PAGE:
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Can I use my chalk pastels to make a "Smoke" like effect?

Is it useful in drawings or should I just stick with pencils?

I use Canson sketchbooks

  • Can you post an image of the effect you're trying to achieve? It's difficult to exlpain a technique if we don't know what you're trying to do. :) – Catija Sep 6 '17 at 21:16
  • I want to add a slightly yellowing background, but with olive green smoke surrounding a character. – Aspen the Artist and Author Sep 6 '17 at 21:17
  • I'm trying to go for a more apocalyptic feel. – Aspen the Artist and Author Sep 6 '17 at 21:39
  • An effect like smoke is as much if not more about technique than the materials you use. Look at examples of smoke and fog in real life and in others artists' works to see how they do it. From that you can develop the look of smoke and such to match your own style. – rebusB Sep 27 '17 at 21:36
  • @rebusB But I did, and the ones I liked were using pastel chalks – Aspen the Artist and Author Sep 27 '17 at 22:03
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Pastels, that is chalk pastels, are easy and beautiful media for blending or creating translucent effects like smoke, as you know. However, they are fragile and will blow away or fall off if not sealed. Even then they will be sensitive to the environment, especially fingers.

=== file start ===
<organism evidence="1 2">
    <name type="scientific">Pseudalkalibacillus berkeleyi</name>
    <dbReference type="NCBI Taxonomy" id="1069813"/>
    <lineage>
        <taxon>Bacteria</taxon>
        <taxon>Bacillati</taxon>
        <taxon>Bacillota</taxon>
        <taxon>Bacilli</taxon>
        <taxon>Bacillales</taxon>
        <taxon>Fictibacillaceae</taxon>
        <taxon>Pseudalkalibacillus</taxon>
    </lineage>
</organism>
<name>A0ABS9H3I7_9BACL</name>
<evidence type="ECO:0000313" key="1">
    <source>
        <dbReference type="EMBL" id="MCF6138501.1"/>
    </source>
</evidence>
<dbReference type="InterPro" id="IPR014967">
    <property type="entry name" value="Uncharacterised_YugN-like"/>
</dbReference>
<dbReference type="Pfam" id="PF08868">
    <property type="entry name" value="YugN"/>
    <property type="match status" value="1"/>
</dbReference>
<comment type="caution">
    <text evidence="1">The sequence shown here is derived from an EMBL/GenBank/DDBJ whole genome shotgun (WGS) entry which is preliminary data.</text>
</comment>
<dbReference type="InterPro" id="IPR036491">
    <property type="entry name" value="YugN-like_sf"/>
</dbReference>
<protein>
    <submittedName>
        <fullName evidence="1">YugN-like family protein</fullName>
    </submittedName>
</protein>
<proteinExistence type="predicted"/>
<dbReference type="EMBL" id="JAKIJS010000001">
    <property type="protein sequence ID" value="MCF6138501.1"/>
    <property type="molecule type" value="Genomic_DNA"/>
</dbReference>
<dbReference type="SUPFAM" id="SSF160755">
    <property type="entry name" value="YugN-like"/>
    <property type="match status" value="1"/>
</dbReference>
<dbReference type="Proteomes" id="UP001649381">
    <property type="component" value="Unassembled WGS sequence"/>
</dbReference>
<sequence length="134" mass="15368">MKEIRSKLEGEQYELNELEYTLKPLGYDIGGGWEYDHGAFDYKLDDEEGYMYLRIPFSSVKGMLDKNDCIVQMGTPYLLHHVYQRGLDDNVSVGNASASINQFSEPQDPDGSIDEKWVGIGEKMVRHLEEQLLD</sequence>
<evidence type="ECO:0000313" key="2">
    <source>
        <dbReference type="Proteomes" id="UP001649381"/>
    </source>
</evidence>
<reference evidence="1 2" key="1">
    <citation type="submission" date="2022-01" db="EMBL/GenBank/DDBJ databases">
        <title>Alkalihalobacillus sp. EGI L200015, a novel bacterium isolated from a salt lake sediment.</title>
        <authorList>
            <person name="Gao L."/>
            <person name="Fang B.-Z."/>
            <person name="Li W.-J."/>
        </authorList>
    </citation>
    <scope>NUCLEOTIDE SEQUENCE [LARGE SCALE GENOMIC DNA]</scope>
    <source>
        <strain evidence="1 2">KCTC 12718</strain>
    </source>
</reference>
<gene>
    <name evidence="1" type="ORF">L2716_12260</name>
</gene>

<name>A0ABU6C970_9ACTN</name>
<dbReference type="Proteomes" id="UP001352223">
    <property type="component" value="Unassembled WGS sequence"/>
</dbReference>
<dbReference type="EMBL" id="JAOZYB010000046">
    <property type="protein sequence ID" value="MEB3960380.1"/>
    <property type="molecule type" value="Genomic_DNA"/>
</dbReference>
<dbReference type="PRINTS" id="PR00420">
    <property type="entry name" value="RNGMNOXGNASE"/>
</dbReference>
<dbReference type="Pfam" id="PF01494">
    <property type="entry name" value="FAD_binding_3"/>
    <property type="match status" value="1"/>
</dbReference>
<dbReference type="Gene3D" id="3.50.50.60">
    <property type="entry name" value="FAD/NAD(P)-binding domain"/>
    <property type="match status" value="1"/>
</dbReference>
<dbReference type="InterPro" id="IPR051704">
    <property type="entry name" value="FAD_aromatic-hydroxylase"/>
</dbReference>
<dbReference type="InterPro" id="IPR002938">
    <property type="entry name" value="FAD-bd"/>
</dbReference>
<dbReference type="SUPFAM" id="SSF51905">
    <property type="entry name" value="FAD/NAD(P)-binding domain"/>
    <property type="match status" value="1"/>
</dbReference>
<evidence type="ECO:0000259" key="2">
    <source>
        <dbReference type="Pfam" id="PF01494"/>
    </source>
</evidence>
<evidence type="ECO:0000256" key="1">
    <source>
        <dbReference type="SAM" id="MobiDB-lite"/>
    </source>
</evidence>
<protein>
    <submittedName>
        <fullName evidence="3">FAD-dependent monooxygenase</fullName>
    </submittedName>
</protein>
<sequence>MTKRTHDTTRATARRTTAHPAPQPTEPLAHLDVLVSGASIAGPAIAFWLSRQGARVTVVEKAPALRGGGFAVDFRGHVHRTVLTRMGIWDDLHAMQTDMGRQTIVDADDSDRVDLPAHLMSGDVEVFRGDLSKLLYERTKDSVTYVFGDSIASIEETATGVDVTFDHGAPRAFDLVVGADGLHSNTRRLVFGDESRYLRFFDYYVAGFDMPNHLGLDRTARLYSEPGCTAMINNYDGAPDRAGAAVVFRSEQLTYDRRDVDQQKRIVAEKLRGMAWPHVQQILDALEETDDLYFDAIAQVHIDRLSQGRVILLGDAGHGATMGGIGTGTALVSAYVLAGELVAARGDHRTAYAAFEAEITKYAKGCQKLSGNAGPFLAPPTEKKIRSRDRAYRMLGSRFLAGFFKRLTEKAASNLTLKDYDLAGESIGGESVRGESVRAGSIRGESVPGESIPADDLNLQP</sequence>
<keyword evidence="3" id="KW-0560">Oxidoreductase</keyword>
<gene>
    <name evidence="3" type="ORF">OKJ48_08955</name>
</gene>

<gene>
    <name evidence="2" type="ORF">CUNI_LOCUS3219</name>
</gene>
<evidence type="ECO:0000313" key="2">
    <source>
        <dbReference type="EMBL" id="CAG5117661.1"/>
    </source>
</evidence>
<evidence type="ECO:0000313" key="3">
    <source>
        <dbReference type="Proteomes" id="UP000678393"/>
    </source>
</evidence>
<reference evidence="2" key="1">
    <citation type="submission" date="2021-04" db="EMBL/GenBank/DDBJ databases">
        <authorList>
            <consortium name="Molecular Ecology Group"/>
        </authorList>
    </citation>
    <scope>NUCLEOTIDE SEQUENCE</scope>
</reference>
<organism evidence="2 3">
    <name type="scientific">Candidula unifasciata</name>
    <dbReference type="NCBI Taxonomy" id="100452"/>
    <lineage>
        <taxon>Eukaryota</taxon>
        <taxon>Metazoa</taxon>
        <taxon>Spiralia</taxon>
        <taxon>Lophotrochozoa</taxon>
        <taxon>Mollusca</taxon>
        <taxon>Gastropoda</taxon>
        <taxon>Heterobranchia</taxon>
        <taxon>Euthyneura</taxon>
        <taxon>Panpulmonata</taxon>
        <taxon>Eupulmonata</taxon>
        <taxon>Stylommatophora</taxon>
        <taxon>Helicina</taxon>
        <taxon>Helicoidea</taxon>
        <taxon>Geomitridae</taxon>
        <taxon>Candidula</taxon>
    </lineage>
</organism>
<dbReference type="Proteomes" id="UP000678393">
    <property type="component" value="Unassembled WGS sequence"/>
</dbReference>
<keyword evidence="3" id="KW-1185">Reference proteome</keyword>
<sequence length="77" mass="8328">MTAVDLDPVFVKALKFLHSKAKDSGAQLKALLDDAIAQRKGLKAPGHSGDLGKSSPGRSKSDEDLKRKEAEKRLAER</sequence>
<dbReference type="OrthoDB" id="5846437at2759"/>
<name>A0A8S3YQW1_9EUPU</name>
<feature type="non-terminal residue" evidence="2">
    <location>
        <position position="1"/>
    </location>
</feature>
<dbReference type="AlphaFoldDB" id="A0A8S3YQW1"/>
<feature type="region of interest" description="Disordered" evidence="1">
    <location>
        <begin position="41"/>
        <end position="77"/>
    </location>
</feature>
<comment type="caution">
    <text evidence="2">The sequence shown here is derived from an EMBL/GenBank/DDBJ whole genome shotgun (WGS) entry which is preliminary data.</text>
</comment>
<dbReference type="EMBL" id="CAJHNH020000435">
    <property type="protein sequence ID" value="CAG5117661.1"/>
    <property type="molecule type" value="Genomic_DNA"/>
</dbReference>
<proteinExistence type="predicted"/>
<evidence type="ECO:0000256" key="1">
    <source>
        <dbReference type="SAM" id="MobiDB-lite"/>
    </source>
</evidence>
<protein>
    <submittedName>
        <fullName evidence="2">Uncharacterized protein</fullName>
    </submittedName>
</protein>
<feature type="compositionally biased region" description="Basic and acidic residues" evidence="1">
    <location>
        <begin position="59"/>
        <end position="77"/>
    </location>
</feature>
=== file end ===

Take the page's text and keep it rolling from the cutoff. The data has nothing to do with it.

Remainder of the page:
That said, I'd bet you would be successful with a semi-permanent spray fixative. You'll be able to go over it, if you must, but your smoke effect will gain longevity.

Because you may be working over graphite, the surface may have that greasy action, but be persistent. Consider using pastel pencils.

  • pastel pencils? That's a thing?? – Aspen the Artist and Author Sep 9 '17 at 19:41
  • workable fixative will add back some tooth that should offset the slickness of the graphite. – rebusB Sep 27 '17 at 21:33

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